Same thing on the blockchain.  Now, you have people who want to be this broker, providing the orders for buy and sell flow, and what they're providing is called liquidity.  And so how do you reward them?  Well, you're not going to give them a seat license on the New York Stock Exchange.  Maybe someone will build a DeFi protocol with seat licenses, that would be pretty interesting, in my opinion, but instead, they decided to award them with a token that they created.  And these were these different types of governance tokens or what have you. 

And they started naming these tokens after food.  And I think Calvin, I think you're onto something.  I agree with you.  I think that they named them after food, because it was easy, right, 'cause like picking a name for your project takes forever.  Like you could like use a spreadsheet and you try to come with 300 different names.  But whoever was the first person, I don't remember, they named their project after food.  And then that was just what all the liquidity pool tokens were. 

So it doesn't matter what you name them, but just think about it as these people are getting paid to provide the service of allowing you to buy and sell whenever you show up to buy and sell your stock on the blockchain essentially.  So that's kind of the analogy that happened over the summer. 

And it was interesting 'cause a couple of them failed, right.  So Calvin, there were definitely a couple of like, that just didn't work 'cause they broke.  And that's why it's usually this early Ethereum people that go in and play with them.  And you know, 'cause people are learning on the fly.  That's just kind of how it's kind of where we're at.  So you know—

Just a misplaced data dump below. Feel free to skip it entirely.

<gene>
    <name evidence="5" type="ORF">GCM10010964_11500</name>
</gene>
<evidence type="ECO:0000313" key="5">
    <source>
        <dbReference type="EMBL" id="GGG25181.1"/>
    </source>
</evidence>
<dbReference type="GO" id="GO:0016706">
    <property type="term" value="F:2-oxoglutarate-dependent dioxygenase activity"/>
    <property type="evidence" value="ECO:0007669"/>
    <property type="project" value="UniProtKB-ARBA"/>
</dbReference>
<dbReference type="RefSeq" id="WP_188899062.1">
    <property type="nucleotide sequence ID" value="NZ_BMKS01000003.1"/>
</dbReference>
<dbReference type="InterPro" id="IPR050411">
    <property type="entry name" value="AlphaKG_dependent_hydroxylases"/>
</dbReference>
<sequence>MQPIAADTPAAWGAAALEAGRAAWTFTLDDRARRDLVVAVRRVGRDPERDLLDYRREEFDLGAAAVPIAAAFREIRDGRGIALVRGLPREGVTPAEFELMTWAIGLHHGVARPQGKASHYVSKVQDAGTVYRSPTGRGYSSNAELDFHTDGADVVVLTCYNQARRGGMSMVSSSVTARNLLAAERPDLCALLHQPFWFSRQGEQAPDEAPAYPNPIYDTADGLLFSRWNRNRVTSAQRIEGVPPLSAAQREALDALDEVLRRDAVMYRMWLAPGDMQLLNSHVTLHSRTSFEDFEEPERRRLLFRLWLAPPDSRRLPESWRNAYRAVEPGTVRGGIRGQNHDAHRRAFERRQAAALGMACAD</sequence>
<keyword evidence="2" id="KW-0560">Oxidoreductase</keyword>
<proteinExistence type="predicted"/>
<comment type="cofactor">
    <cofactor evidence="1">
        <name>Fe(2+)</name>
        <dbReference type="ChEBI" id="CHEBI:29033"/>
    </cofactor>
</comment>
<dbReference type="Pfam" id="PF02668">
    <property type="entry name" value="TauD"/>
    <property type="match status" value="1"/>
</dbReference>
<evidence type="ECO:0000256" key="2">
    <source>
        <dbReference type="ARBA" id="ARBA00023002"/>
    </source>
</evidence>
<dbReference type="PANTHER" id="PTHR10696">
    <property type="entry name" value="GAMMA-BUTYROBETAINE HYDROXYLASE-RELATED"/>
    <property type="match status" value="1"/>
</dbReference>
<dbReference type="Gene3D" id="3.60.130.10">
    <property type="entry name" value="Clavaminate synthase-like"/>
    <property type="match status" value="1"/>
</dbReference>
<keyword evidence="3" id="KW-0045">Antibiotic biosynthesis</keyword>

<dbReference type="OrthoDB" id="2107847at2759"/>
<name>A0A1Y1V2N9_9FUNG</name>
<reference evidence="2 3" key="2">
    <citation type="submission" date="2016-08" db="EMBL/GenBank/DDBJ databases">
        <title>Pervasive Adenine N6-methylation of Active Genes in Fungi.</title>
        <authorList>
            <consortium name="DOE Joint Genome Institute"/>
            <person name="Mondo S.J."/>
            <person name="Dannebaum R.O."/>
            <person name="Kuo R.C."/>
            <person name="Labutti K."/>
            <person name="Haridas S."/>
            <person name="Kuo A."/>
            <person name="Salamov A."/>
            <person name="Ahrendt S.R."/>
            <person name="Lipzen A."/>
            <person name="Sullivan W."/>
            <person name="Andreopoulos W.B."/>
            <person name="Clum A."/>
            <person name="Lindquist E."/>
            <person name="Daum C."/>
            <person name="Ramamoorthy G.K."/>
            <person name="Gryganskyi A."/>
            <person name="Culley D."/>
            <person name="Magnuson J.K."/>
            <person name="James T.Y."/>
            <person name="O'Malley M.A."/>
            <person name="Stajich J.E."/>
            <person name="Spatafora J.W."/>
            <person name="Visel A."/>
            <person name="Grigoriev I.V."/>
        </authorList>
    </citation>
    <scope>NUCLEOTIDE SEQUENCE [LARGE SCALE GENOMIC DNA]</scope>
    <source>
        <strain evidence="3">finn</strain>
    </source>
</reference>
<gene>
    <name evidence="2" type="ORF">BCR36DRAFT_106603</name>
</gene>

HOST:  Well, I like the food naming too, because now you can walk around and say like, hey, I got some yams— 


HOST:  —and some sushi.  What do you have?  You have some sashimi over there?  And you can get, you know, people in the general public more interested.  They're like, wait, what are you talking about, are you talking about, like lunch or—so that—yeah, I think that's smart.  I like that.


HOST:  All right.  Well, Calvin, I want to get into our next segment, explain your tweet, but before we do that, Matt, do you have anything else for Calvin?

MATTHEW GOULD:  I think we can go on.  I'm actually kind of curious to see some of these tweets from Calvin.

HOST:  All right.  Yeah, Calvin, you're an avid tweeter, so lots of great stuff here.  I'm going to try to keep it down to, you know, three—two or three tweets, but there's a ton I want to call out.  The first one I'll call out, this is a recent tweet from January 23rd.  You said "in 2012, I interviewed at a firm 41 floors above in Occupy Wall Street protests.  My interviewer walked to the window and asked what I thought, I said their goals were good, but they'd be more effective changing the game from within.  I discovered crypto in that job.  Crypto is within."  Can you explain what you mean by that?